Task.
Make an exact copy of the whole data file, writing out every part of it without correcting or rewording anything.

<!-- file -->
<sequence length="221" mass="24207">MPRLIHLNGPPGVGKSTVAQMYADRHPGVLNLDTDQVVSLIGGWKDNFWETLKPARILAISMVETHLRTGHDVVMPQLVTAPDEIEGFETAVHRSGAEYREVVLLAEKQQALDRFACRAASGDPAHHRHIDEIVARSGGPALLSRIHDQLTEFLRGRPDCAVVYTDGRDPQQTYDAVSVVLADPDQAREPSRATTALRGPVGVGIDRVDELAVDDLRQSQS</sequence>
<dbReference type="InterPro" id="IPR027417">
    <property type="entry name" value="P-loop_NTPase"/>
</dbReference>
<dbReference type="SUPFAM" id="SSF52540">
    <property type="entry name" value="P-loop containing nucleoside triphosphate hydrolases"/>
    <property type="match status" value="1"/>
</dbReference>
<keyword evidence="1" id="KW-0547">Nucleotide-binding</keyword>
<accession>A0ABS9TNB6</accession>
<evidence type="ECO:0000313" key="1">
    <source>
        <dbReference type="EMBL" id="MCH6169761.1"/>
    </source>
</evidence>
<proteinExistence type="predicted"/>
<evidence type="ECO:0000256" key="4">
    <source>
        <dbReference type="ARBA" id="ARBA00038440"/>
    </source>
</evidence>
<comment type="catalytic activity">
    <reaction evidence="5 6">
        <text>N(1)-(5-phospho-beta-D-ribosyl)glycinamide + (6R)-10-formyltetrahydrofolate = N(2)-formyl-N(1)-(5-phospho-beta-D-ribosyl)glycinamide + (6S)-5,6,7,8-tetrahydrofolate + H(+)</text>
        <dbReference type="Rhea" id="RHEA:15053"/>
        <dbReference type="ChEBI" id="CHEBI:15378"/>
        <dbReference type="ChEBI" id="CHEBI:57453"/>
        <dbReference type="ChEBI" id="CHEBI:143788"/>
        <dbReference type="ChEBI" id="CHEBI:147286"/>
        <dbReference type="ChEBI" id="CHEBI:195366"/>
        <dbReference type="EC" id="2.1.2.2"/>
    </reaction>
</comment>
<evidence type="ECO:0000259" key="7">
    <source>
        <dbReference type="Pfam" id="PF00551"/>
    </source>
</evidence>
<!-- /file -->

<sequence length="221" mass="24207">MPRLIHLNGPPGVGKSTVAQMYADRHPGVLNLDTDQVVSLIGGWKDNFWETLKPARILAISMVETHLRTGHDVVMPQLVTAPDEIEGFETAVHRSGAEYREVVLLAEKQQALDRFACRAASGDPAHHRHIDEIVARSGGPALLSRIHDQLTEFLRGRPDCAVVYTDGRDPQQTYDAVSVVLADPDQAREPSRATTALRGPVGVGIDRVDELAVDDLRQSQS</sequence>
<dbReference type="InterPro" id="IPR027417">
    <property type="entry name" value="P-loop_NTPase"/>
</dbReference>
<dbReference type="SUPFAM" id="SSF52540">
    <property type="entry name" value="P-loop containing nucleoside triphosphate hydrolases"/>
    <property type="match status" value="1"/>
</dbReference>
<keyword evidence="1" id="KW-0547">Nucleotide-binding</keyword>
<accession>A0ABS9TNB6</accession>
<evidence type="ECO:0000313" key="1">
    <source>
        <dbReference type="EMBL" id="MCH6169761.1"/>
    </source>
</evidence>
<proteinExistence type="predicted"/>
<evidence type="ECO:0000256" key="4">
    <source>
        <dbReference type="ARBA" id="ARBA00038440"/>
    </source>
</evidence>
<comment type="catalytic activity">
    <reaction evidence="5 6">
        <text>N(1)-(5-phospho-beta-D-ribosyl)glycinamide + (6R)-10-formyltetrahydrofolate = N(2)-formyl-N(1)-(5-phospho-beta-D-ribosyl)glycinamide + (6S)-5,6,7,8-tetrahydrofolate + H(+)</text>
        <dbReference type="Rhea" id="RHEA:15053"/>
        <dbReference type="ChEBI" id="CHEBI:15378"/>
        <dbReference type="ChEBI" id="CHEBI:57453"/>
        <dbReference type="ChEBI" id="CHEBI:143788"/>
        <dbReference type="ChEBI" id="CHEBI:147286"/>
        <dbReference type="ChEBI" id="CHEBI:195366"/>
        <dbReference type="EC" id="2.1.2.2"/>
    </reaction>
</comment>
<evidence type="ECO:0000259" key="7">
    <source>
        <dbReference type="Pfam" id="PF00551"/>
    </source>
</evidence>